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JAMA. 1938;111(4):302-304. doi:10.1001/jama.1938.02790300012004.
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Experimental and clinical investigations during the past few years have definitely established the value of studies of the cevitamic acid level in blood and urine in appraisal of the vitamin C balance. While determination of the cevitamic acid level in the plasma and the urine is not technically difficult, it seemed desirable to have a simple procedure that would enable the physician in his office to confirm a diagnosis of vitamin C deficiency before it became clinically manifest (subclinical scurvy).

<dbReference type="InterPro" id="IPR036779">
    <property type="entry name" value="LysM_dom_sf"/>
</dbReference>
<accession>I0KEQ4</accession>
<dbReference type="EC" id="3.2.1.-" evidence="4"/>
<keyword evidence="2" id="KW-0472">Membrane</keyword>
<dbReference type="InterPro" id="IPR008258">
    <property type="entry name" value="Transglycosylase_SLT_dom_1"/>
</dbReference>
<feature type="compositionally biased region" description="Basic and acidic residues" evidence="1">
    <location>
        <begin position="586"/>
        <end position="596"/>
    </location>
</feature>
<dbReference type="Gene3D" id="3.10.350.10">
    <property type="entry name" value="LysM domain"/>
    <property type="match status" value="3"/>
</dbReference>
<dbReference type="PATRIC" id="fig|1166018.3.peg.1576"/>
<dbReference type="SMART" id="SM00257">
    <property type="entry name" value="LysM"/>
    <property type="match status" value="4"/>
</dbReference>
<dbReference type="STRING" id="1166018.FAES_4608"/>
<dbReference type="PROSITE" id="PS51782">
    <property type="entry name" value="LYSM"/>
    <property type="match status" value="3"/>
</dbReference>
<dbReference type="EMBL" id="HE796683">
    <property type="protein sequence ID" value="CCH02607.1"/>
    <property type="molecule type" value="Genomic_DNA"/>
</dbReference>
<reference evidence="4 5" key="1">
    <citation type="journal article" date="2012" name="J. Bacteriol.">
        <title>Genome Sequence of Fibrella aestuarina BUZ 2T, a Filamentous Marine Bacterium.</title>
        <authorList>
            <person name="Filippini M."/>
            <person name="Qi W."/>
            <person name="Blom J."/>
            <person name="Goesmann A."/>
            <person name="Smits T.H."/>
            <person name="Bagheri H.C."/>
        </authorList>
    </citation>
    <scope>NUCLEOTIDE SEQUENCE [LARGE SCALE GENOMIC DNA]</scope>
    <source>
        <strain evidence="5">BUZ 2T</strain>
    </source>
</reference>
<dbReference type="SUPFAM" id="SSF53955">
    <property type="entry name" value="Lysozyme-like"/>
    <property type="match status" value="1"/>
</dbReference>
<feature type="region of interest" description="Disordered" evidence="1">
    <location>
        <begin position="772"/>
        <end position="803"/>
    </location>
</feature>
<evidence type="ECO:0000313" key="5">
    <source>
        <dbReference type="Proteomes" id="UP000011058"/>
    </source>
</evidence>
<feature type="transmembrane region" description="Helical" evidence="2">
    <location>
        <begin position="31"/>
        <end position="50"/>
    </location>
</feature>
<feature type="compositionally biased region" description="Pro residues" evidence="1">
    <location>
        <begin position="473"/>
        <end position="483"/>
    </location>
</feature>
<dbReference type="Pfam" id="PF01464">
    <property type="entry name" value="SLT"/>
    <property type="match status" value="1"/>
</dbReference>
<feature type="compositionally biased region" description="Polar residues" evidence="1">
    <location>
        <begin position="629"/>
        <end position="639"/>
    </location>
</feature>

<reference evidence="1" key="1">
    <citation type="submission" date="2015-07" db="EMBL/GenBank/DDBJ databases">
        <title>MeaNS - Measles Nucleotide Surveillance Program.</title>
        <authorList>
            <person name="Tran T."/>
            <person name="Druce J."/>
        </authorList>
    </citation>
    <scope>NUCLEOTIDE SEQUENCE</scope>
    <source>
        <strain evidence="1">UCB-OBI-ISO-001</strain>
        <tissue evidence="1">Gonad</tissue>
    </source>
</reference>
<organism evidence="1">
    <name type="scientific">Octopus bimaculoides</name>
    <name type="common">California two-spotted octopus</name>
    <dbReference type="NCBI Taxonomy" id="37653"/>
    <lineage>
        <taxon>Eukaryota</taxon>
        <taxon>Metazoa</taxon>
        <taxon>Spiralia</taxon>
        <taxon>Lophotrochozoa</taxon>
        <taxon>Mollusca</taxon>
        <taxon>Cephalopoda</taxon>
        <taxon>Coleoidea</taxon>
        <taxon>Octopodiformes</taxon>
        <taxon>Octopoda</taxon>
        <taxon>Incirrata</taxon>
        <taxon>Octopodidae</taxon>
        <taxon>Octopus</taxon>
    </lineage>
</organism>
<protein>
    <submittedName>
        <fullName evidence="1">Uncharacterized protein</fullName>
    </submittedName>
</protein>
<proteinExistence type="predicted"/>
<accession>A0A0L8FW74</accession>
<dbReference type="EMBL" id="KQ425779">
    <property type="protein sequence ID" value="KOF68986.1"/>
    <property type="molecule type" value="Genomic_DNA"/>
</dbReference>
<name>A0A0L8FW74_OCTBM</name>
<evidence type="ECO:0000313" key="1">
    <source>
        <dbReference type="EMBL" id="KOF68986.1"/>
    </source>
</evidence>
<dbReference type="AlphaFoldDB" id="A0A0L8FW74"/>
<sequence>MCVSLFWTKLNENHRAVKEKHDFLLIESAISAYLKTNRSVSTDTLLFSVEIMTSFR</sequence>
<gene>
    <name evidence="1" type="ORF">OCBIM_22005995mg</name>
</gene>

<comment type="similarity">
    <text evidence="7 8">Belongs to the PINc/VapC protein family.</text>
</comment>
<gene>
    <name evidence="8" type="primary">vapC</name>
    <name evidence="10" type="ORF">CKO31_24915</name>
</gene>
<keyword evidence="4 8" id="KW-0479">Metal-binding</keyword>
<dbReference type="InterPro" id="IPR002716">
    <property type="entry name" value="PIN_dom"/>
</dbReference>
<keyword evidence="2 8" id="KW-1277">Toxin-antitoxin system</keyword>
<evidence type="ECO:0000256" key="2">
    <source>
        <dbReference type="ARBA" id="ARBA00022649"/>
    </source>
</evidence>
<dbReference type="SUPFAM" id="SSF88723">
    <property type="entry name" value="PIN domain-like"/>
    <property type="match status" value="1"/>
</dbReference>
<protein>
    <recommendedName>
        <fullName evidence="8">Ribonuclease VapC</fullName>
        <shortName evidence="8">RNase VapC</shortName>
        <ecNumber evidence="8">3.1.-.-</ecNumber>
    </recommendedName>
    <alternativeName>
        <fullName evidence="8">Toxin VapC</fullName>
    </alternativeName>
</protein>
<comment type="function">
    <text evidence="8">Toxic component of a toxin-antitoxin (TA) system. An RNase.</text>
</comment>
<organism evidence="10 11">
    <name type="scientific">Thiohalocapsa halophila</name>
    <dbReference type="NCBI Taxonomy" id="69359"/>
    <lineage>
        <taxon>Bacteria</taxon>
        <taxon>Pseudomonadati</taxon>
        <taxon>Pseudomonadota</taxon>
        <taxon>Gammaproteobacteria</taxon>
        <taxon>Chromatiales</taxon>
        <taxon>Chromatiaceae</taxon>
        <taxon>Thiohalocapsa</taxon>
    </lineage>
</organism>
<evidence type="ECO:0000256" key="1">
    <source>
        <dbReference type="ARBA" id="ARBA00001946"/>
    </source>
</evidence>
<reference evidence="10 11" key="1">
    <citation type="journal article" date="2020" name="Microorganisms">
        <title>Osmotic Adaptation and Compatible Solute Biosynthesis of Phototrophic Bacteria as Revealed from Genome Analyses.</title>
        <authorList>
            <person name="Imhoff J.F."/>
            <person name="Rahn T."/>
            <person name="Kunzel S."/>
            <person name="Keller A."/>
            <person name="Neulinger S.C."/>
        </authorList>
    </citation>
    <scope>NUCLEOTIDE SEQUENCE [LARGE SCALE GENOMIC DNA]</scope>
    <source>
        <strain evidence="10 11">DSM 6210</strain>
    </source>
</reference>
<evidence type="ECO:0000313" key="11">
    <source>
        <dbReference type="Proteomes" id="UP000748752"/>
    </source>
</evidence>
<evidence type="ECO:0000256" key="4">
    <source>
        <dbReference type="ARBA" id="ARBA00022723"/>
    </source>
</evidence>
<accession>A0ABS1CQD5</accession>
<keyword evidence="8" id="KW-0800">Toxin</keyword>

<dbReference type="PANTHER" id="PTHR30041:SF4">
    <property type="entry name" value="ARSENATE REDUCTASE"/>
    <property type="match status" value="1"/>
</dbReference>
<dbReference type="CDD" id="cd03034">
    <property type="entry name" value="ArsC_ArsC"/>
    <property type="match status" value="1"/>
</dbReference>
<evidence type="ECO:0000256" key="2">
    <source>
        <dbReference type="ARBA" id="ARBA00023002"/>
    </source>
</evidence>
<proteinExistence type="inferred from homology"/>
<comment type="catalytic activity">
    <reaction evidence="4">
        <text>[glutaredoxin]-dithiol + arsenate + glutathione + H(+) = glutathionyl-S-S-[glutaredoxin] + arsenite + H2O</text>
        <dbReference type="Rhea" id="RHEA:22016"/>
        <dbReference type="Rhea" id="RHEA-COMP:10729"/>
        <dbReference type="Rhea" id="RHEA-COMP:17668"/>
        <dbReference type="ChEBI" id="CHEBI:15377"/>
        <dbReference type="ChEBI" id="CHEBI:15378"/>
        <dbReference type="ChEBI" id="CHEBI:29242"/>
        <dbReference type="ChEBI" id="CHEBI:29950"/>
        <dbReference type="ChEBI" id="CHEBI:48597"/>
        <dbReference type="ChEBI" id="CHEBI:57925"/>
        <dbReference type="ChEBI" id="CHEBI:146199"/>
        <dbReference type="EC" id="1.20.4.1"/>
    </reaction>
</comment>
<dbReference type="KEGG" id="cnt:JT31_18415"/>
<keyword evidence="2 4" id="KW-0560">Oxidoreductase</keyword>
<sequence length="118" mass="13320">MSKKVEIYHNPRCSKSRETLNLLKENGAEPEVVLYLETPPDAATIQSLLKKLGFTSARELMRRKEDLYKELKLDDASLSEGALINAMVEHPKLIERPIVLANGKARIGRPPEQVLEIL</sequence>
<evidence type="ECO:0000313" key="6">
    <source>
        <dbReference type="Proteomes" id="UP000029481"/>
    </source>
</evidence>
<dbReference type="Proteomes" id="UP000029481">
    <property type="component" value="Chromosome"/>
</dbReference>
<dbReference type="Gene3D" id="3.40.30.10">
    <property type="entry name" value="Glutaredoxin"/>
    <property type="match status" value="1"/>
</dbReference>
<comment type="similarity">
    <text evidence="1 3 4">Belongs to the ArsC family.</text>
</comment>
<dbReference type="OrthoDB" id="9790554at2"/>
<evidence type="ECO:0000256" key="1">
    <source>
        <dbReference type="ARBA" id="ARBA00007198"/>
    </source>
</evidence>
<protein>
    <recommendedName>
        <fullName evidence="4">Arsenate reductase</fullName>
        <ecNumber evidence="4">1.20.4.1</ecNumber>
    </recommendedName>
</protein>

The values for cevitamic acid in the urine and the plasma have been shown to have a definite correlation with the degree of tissue saturation. Since the determination of cevitamic acid is dependent on the reduction of a blue dye, 2:6-dichlorphenolinclophenol, to its leuko form, the possibility of studying the reduction of the dye directly in the tissues suggested itself. While this was under consideration Rotter1 of Budapest published


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